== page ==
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Barkeep, Another Course – The Canadian Craft Beer Cookbook

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Longtime readers of this site along with anyone who has known me for like, five minutes knows that one of my most enjoyable activities is cooking. Additionally, finding ways to cook with beer is another interest of mine, although I should say that beyond an excellent cake recipe, a weiss pizza crust, BBQ sauce, and a lovely sauce for some sausages, I’ve been left stumped.

Although there have been recipes and even books that involve incorporating beer in to the dish, I’ll be honest, guys…it’s easy to get cynical when I hear about someone releasing a beer cookbook. Normally it means that the recipes have beer thrown in with very little thought, the beers suggested are very specific ones which makes the book redundant in six months to a year from publishing date, the author’s tone suggests that (bless their heart) they don’t know a damn thing about beer, or, if it’s REALLY bad, a combination of all three of those things. We’ve all bought cookbooks before, or visited a recipe blog and were disappointed. We’ve all been hurt before.

But The Canadian Craft Beer Cookbook is none of those things. For five years David Ort has been a food and drink writer on his blog, Food With Legs, and throughout that time he has been creating recipes, attending events, and doing research. This book, the product of many long hours of tweaking, testing, researching, and redoing for the self-taught cook, shows the careful effort that was put in to it.

The first thing that sticks out about each recipe is the accompanying beer recommendation. Although not every recipe is actually made with beer, every recipe does have a suggested pairing in order of style, specific Canadian beer, and sometimes a specific international beer. This not only gives you an ideal pairing for the meal, but, when referring to the specific style, ensures that I can still pick this book up after ten years and make something from it.

Another thing that sticks out for me is something that many would probably be surprised to learn – it’s not all pub food. While there are recipes for onion rings, Currywurst and Steak & Ale Pie, there are also recipes for Soba Salad, Fondue, and Rogan Josh as well as recipes for condiments such as IPA Mustard, homemade vinegar, and Hop infused Salt. The recipes I’ve been reading so far seem to range from “simple” to “a little more difficult but still simple” and the variety of foods ensures that one won’t be reaching for this book just for a main dish.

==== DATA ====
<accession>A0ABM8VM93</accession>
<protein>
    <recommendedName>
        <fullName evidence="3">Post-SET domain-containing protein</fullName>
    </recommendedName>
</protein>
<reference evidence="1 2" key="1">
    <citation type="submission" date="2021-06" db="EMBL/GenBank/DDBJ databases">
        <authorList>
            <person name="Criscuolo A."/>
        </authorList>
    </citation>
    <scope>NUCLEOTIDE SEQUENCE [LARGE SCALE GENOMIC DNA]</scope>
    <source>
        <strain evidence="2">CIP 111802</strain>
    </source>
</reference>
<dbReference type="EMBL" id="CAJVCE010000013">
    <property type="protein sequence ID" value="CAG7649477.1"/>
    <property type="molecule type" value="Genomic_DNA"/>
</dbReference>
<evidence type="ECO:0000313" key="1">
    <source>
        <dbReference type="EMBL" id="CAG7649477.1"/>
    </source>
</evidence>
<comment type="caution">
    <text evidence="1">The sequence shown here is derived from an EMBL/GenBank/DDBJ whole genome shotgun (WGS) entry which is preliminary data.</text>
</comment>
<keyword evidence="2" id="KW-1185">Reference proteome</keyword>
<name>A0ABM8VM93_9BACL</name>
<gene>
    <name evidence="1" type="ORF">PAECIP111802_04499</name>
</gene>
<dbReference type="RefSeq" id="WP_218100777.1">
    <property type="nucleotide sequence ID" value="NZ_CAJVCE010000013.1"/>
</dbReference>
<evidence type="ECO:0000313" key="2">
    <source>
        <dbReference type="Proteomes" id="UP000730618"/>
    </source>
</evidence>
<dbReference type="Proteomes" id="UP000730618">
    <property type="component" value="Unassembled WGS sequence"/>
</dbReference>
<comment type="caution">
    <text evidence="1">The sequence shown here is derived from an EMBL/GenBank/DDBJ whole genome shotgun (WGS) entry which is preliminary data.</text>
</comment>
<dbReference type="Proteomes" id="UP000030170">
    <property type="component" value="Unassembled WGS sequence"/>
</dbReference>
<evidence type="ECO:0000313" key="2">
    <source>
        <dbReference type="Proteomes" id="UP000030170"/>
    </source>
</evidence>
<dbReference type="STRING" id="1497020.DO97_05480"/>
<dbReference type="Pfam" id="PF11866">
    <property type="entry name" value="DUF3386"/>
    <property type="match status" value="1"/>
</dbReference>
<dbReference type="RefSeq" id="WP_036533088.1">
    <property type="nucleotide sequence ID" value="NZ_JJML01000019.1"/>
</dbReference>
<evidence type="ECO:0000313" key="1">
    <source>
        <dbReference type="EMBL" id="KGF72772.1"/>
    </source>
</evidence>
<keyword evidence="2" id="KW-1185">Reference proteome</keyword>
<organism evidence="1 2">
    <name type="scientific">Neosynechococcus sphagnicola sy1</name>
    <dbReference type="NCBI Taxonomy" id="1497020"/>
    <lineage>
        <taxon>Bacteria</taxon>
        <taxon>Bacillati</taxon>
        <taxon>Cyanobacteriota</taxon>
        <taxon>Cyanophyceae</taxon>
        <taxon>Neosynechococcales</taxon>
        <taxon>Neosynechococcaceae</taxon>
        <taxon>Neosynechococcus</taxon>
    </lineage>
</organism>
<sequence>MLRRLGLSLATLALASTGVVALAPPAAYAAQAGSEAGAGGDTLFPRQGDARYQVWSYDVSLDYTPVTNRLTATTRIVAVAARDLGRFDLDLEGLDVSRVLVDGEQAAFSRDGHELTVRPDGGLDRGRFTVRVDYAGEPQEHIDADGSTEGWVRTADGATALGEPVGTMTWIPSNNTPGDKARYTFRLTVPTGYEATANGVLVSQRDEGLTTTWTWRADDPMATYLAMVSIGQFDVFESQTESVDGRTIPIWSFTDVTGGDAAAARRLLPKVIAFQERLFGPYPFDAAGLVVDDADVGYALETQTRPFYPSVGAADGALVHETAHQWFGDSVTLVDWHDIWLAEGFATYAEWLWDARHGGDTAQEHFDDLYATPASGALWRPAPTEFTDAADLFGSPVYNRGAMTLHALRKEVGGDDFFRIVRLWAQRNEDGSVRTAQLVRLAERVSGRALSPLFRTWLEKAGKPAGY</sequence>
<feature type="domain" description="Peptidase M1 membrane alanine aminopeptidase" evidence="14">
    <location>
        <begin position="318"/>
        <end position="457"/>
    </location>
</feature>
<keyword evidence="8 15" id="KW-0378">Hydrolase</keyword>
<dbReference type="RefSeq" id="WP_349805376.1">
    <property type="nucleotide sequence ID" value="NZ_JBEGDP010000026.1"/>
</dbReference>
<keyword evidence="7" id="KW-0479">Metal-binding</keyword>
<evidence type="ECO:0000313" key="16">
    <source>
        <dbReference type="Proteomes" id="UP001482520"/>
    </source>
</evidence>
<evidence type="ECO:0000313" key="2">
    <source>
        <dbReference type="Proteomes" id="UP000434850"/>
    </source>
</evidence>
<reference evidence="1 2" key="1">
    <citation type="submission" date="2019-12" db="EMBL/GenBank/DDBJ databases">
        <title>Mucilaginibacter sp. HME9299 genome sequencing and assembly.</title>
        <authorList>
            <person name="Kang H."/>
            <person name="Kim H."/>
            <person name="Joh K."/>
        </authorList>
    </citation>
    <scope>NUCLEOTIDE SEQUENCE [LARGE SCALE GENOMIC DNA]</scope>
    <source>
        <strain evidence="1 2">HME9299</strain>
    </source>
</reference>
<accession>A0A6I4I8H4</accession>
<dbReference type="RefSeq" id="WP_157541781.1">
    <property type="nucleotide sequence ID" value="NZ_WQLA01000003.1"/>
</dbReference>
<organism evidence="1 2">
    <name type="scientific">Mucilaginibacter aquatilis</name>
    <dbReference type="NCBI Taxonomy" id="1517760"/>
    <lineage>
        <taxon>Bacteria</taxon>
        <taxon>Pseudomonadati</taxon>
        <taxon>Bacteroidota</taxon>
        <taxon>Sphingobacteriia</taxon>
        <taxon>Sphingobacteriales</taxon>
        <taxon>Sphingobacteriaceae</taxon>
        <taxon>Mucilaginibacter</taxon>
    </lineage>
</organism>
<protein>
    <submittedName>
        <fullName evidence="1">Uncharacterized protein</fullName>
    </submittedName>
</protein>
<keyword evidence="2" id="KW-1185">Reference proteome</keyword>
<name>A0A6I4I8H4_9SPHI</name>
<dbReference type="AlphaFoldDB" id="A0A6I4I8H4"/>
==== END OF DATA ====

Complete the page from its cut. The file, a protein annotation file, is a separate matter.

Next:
It’s also enflaming an adventurous, experimental spirit in me cooking-wise, I have to admit. I don’t even have my physical copy yet (I was graciously given a pdf to help me with this review) and as I type this I have some mustard seeds sitting in a jar of IPA where, for the first time, I’m going to be making my own mustard (though due to availability, I had to change the suggested beer of Amsterdam’s Boneshaker to Muskoka’s Mad Tom). Hop salt and Edamame will soon be following in the next couple of days.

To top it all off, its introduction section provides a very thorough history and guide to Craft Beer and the book is scattered with profiles of some of Canada’s Beer trailblazers. Ort’s thought process in forming the recipes is also brought out in an understandable way, helping the reader learn more about what it’s like cooking with the beverage from a  practical viewpoint.

In summary…buy this freakin’ book. There are others out there, but this one is the one I’m excited about because it is just so solid and ridiculously good. Simple recipes for big dishes that get you to think more about the individual ingredients as well as the incredible versatility of beer. Aside from what is already turning out for me as a book that I find myself going through for the next culinary adventure, it is also very obviously a love letter to good food, good beer and the country that provides both of those things.

David Ort’s Canadian Craft Beer Cookbook is available RIGHT NOW in Canada and the US both online and in stores, with plans to move things more across the pond to be available internationally.

For more info, check out the book’s page at beercookbook.ca

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You didn’t think I was going to write about a beer cookbook and not provide at least one recipe from it, did you? Honestly, and you call yourselves my readers…

When I visited David at his apartment a couple of days ago he made me a couple of dishes from the book. One in particular, an amazing fondue sauce, got devoured quickly. Tangy, sharp, smooth, slight burn (both literally from the temperature as well as from the little bit of brandy and mustard) and…argh. Just go and make it. Absolutely delicious.

FONDUE SAUCE

recommended beer Bière de garde
Barrel-Aged Bière de Garde, Bellwoods Brewery (Ontario)
Bière de Beloeil, Brasserie Dupont
(Belgium)
serves 4–6
preparation time: 5 minutes
cooking time: 15 minutes

7½ oz (230 g) shredded Gruyère
(about 2 cups/500 mL)
4 oz (125 g) shredded aged cheddar
(about 1 cup/250 mL)
1 Tbsp (15 mL) cornstarch
2 garlic cloves, finely minced
1 cup (250 mL) bière de garde
1 Tbsp (15 mL) whole-grain mustard
1 Tbsp (15 mL) cider vinegar
2 tsp (10 mL) brandy
freshly ground black pepper

Toss the two cheeses and cornstarch together in a medium mixing bowl. Set a fondue pot over medium heat and add the garlic cloves  and beer. When the beer barely simmers, add the cheese, a handful at a time, and stir to melt before adding the next handful. When the cheese sauce is smooth and creamy, add the mustard, vinegar and brandy. Season with a few grinds of black pepper. For dipping, move the fondue pot to its tabletop setup and serve with bread cubes, potatoes, sausages and pickles.